The new nanocrystalline spinel is made of the same materials, magnesium aluminate (MgAl2O4), but the grain size has been reduced to 28 nm.Apparently the Army has also been experimenting with Spinel, stating that they're getting good results with the material and there are many advantages to it. (pdf warning)
the first gemstones to be synthesized, and harder* than spinel. The approach they use to synthesize this spinel is radically different from any way I know of to synthesize gem crystals and makes me wonder if new ways of creating synthetic gemstones will hit the market. Not quite beating swords into plowshares, but perhaps a dividend.
Light weight transparent armor in sizes up to 16” x 40” Weight savings and thickness reductions of 50-60% over current systems Reduce cost per square foot by 20-50% for Spinel ceramic plates for armor Superior resistance to scratching, sand erosion and fracture due to rock strikes will provide major replacement cost avoidance payoffs Operations and Support (O&S) cost savings will be achieved as a result of reduced vehicle maintenance and increased window service life Reduce Spinel manufacturing costs by up to 50%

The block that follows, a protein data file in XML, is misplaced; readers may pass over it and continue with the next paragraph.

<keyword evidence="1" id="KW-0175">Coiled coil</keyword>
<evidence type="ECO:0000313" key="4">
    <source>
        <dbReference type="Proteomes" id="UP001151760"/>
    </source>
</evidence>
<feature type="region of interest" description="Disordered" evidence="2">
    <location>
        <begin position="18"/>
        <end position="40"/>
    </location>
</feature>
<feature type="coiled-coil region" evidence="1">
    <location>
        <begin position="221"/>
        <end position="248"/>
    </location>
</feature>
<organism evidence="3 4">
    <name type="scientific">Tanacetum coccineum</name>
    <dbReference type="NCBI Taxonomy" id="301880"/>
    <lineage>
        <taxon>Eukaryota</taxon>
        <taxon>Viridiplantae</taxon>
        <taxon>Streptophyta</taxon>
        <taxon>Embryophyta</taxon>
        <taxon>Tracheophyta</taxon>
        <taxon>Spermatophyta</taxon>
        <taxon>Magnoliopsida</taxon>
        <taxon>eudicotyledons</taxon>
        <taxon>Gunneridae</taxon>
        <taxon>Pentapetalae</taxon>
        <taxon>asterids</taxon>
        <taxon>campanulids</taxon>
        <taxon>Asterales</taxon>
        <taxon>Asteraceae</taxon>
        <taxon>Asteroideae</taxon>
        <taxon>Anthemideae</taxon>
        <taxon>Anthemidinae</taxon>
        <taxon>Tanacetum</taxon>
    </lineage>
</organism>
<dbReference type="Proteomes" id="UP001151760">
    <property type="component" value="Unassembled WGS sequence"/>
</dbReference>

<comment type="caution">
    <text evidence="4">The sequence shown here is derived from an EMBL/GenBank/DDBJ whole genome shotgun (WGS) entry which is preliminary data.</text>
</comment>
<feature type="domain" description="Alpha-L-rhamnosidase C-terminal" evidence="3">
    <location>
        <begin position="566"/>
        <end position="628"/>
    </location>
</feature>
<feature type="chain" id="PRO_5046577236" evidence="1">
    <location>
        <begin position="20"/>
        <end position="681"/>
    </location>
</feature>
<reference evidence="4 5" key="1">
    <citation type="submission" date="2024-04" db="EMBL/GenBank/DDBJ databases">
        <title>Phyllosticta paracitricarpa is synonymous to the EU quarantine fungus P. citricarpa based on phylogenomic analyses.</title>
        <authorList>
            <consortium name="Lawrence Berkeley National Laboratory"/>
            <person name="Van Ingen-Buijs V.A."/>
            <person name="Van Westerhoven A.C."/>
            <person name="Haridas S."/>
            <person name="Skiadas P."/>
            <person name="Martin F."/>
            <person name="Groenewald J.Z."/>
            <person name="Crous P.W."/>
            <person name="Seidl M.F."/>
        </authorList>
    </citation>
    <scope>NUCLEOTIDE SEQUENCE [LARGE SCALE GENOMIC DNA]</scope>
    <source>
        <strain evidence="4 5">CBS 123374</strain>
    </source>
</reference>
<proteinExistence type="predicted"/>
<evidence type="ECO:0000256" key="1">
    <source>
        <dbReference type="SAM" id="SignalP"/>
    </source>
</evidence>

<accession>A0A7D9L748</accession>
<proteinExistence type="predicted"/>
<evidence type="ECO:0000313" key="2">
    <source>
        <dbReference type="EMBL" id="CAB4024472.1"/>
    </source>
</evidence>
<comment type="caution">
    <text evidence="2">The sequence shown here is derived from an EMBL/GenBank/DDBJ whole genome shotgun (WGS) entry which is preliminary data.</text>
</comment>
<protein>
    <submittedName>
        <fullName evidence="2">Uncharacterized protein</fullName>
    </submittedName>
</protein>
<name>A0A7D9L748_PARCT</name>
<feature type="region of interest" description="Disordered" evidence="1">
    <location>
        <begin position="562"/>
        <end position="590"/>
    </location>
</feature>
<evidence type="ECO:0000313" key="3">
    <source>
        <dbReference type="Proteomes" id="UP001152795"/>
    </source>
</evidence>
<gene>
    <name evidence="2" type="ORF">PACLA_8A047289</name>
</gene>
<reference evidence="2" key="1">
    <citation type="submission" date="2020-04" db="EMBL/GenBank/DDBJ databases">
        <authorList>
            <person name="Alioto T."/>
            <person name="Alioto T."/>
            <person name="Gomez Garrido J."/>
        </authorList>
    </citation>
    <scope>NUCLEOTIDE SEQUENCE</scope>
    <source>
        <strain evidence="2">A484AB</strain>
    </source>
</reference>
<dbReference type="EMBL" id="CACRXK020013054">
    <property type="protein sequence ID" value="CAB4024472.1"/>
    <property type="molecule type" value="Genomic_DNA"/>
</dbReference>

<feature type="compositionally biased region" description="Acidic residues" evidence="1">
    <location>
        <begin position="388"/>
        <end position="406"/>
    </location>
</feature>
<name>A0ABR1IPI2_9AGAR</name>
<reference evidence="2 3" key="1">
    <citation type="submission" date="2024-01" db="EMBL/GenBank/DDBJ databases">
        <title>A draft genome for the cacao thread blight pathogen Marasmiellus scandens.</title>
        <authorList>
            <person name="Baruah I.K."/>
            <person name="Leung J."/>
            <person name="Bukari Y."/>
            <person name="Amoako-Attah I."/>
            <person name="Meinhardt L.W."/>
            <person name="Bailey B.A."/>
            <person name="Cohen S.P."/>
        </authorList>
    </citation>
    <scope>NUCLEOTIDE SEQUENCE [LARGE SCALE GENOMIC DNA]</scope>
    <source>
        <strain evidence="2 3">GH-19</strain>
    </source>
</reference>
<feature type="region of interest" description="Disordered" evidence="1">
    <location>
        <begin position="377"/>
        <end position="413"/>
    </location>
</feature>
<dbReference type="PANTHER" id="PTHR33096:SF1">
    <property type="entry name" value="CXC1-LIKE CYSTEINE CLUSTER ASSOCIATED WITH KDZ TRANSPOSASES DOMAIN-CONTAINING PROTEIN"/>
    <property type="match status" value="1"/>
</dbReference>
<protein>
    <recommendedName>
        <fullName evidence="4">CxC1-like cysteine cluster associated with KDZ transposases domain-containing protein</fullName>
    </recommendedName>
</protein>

*On the geologist's, or Mho's hardness scale, Spinel has a hardness of 8, while sapphire is hardness 9 - second only to diamond at 10. The watch crystal on my everyday watch is a clear synthetic sapphire and two years of wearing it hasn't left a single scratch on it. Hardness is a poor indicator of how tough a mineral is; it's only what stone can scratch another. Some relatively soft stones, like jade, are phenomenally tough to break.